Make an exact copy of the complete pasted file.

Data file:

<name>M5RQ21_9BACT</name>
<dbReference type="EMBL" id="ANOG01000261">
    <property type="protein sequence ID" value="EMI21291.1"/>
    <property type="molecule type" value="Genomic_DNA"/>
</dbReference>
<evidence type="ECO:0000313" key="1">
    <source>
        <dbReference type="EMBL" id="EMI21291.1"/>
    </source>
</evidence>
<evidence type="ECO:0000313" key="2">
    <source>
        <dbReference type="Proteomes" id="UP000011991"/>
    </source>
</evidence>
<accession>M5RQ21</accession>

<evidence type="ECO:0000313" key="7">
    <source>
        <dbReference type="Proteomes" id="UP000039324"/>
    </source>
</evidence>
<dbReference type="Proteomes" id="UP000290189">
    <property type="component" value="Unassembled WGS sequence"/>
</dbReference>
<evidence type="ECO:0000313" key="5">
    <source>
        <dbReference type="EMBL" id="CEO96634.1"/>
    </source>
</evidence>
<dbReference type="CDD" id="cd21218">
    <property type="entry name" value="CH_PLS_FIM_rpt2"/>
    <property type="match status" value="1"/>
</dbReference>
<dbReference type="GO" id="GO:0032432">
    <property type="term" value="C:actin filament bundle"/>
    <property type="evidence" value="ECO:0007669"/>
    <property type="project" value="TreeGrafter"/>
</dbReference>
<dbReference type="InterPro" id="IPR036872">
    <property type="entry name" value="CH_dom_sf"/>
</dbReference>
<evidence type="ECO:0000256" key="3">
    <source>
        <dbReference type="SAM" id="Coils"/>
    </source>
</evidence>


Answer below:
<name>M5RQ21_9BACT</name>
<dbReference type="EMBL" id="ANOG01000261">
    <property type="protein sequence ID" value="EMI21291.1"/>
    <property type="molecule type" value="Genomic_DNA"/>
</dbReference>
<evidence type="ECO:0000313" key="1">
    <source>
        <dbReference type="EMBL" id="EMI21291.1"/>
    </source>
</evidence>
<evidence type="ECO:0000313" key="2">
    <source>
        <dbReference type="Proteomes" id="UP000011991"/>
    </source>
</evidence>
<accession>M5RQ21</accession>

<evidence type="ECO:0000313" key="7">
    <source>
        <dbReference type="Proteomes" id="UP000039324"/>
    </source>
</evidence>
<dbReference type="Proteomes" id="UP000290189">
    <property type="component" value="Unassembled WGS sequence"/>
</dbReference>
<evidence type="ECO:0000313" key="5">
    <source>
        <dbReference type="EMBL" id="CEO96634.1"/>
    </source>
</evidence>
<dbReference type="CDD" id="cd21218">
    <property type="entry name" value="CH_PLS_FIM_rpt2"/>
    <property type="match status" value="1"/>
</dbReference>
<dbReference type="GO" id="GO:0032432">
    <property type="term" value="C:actin filament bundle"/>
    <property type="evidence" value="ECO:0007669"/>
    <property type="project" value="TreeGrafter"/>
</dbReference>
<dbReference type="InterPro" id="IPR036872">
    <property type="entry name" value="CH_dom_sf"/>
</dbReference>
<evidence type="ECO:0000256" key="3">
    <source>
        <dbReference type="SAM" id="Coils"/>
    </source>
</evidence>